In the attached photo you will see the Weather Prediction Center's (National Weather Service) outlook for the next next seven days of precipitation.
As you can see, the Pacific Northwest, the Gulf Coast, and the North-East will see the majority of the precipitation during the next week, while much of the Central Plains and the Inter-mountain West see very little. Why?
Right now, the jet stream is ridging over the western half of the United States. This works very much like a speed-bump that significantly weakens any storms that encounter it. The Pacific Northwest is very active right now as Low Pressure prevails offshore. Once these storms make landfall, however, they tend to run into the ridge of the jet stream and don't have much energy to continue progressing inland. Most of these storms have been producing rainfall, with snowfall above about 3000 feet in elevation, and freezing rain in inland valleys.
Meanwhile, it's not uncommon to see storms dropping out of Canada on the lee side of the Rocky Mountains and gaining strength after progressing into the Midwest and tapping into Gulf of Mexico and Atlantic moisture. In the next week, it looks like the heaviest precipitation to the the north-eastern section of the nation will be largely due to Lake-Effect Snow on the eastern shores of the Great Lakes. This happens when frigid, moist air blows over the warmer lake waters and induces strong snow showers due to instability.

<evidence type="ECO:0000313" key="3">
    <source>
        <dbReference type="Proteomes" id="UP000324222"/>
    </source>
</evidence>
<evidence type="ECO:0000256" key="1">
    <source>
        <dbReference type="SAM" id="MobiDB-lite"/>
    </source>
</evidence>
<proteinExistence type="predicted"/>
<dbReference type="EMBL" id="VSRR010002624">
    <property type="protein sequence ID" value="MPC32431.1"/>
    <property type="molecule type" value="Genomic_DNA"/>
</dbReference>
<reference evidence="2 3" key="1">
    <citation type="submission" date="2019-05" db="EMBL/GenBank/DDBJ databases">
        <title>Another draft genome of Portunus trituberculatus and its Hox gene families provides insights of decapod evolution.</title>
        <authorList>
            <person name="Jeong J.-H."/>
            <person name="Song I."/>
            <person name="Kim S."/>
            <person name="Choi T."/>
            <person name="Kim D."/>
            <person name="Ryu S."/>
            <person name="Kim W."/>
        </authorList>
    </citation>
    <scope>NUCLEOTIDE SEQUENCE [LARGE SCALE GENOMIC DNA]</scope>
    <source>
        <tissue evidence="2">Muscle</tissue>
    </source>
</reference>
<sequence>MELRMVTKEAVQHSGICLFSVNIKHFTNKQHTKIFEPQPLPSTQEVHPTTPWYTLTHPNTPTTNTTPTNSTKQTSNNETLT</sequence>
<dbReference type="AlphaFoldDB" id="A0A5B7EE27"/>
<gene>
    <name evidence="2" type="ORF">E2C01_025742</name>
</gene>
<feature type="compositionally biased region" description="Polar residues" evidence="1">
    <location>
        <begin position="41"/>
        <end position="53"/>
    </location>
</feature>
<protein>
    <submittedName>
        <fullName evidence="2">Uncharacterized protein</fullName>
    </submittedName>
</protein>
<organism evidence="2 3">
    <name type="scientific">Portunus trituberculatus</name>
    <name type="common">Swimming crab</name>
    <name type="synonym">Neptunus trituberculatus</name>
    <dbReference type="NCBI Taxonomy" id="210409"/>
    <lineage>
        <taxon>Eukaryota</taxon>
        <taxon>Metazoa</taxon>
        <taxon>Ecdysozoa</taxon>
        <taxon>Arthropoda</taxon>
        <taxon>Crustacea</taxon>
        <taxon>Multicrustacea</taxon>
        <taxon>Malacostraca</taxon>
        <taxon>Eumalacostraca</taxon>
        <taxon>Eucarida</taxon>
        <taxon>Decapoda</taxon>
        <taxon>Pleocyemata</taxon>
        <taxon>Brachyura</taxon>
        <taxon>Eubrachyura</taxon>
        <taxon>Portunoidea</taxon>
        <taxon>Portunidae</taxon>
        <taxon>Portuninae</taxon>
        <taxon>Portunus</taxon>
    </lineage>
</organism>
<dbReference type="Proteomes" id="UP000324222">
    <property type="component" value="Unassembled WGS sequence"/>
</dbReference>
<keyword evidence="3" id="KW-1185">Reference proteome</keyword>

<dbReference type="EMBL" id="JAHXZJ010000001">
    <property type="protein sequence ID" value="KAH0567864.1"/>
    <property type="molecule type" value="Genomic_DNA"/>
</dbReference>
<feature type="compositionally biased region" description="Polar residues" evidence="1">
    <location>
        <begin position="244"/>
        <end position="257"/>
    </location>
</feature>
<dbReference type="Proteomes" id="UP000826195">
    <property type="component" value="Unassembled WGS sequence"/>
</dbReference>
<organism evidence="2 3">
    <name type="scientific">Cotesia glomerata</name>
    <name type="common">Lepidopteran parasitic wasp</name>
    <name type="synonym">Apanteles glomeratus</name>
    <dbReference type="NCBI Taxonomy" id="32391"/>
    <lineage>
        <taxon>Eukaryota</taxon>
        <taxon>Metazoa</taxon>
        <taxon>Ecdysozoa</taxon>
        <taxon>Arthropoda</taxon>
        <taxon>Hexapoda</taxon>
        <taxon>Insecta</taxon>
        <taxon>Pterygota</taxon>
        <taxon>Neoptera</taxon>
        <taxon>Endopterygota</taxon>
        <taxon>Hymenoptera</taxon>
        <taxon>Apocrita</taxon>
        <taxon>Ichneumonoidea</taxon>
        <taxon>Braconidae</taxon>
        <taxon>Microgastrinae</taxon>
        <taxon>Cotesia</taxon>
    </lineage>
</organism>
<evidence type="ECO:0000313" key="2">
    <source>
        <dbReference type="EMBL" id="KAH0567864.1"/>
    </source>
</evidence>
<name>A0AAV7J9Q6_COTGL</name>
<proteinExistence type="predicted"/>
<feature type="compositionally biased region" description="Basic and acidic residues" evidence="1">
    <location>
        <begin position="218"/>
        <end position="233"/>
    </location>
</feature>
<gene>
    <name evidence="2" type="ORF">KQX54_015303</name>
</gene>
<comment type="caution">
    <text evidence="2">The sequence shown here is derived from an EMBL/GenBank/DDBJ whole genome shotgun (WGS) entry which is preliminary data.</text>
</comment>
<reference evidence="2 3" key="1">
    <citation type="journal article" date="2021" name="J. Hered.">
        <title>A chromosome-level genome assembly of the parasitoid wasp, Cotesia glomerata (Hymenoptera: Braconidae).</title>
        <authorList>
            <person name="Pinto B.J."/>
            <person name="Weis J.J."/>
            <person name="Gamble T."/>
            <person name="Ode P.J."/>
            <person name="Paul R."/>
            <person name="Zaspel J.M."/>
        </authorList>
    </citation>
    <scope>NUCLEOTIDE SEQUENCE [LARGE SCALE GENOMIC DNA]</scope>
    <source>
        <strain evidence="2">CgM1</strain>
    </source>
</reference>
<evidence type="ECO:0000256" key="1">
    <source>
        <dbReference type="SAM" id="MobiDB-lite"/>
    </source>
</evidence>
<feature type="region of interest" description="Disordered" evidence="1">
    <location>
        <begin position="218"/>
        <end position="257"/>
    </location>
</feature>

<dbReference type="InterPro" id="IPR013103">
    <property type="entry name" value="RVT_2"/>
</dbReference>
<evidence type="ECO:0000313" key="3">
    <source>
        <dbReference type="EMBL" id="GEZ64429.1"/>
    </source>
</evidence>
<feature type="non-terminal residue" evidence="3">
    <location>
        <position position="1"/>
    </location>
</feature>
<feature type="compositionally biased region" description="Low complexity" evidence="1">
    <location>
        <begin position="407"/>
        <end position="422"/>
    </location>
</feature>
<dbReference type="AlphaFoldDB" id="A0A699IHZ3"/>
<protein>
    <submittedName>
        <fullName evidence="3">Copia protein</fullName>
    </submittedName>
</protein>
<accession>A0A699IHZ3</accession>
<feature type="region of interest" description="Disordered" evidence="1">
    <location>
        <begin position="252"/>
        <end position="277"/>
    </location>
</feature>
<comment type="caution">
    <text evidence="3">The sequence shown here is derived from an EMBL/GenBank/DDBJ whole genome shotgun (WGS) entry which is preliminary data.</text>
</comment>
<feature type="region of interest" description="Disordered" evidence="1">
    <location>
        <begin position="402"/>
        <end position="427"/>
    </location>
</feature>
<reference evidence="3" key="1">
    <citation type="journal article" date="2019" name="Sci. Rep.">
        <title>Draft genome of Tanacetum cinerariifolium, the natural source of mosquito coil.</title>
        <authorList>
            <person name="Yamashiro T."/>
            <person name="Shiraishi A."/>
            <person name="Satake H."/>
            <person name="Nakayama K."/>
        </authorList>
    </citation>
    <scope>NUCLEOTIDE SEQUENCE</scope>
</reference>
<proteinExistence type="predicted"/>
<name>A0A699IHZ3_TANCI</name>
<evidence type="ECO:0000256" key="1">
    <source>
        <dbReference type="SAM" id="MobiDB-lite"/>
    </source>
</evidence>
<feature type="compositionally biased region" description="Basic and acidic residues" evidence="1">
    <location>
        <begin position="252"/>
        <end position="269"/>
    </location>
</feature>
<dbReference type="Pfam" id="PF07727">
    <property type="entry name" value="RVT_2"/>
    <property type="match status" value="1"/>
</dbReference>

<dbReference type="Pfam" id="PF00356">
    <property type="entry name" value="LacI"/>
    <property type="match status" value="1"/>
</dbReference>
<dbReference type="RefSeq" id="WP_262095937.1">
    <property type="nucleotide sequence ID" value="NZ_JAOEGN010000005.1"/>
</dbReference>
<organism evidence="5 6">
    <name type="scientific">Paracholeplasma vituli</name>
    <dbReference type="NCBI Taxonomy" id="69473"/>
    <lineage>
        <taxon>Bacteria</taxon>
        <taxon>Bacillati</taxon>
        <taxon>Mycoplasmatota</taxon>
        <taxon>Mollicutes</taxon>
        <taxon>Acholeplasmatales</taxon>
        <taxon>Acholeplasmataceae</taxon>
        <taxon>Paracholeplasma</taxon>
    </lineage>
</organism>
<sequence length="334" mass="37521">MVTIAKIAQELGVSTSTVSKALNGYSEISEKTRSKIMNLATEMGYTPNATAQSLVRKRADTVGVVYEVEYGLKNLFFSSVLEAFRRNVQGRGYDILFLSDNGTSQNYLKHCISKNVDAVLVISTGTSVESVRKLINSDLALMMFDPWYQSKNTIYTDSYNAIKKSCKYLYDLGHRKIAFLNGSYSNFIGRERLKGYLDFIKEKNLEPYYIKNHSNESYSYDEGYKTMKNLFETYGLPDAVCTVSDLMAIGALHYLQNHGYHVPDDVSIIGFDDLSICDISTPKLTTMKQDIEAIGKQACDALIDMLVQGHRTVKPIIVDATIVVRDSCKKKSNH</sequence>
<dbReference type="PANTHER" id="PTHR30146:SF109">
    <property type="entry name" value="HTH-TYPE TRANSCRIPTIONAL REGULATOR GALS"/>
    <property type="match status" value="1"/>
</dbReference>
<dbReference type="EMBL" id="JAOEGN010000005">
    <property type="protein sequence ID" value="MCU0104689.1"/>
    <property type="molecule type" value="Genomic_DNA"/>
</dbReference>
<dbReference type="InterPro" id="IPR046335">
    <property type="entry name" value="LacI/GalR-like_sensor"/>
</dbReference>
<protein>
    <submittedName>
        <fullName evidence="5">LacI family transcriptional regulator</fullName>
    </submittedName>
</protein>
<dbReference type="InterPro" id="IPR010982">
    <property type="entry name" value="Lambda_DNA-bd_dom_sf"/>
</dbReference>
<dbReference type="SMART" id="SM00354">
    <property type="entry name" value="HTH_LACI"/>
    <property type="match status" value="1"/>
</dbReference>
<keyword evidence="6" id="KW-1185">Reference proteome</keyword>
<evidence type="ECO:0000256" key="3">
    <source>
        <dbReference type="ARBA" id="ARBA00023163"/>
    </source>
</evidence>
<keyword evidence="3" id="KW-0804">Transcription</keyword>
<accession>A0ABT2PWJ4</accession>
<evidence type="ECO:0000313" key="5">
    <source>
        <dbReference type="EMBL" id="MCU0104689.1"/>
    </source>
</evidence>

Lastly, the Gulf Coast looks to get some heavy precipitation. This is due to slight perturbations in the overall pattern. As cold air from the north overruns the warm, nearly tropical air near the Gulf Coast, showers can form and produce heavy rainfall at times, In this case, multiple cold fronts are expected to push into the Gulf of Mexico, adding to this "overrunning" situation.
Although it's a way's out, I don't see a whole lot of change in the next 14 days....
Dan Schreiber is an operational meteorologist, with experience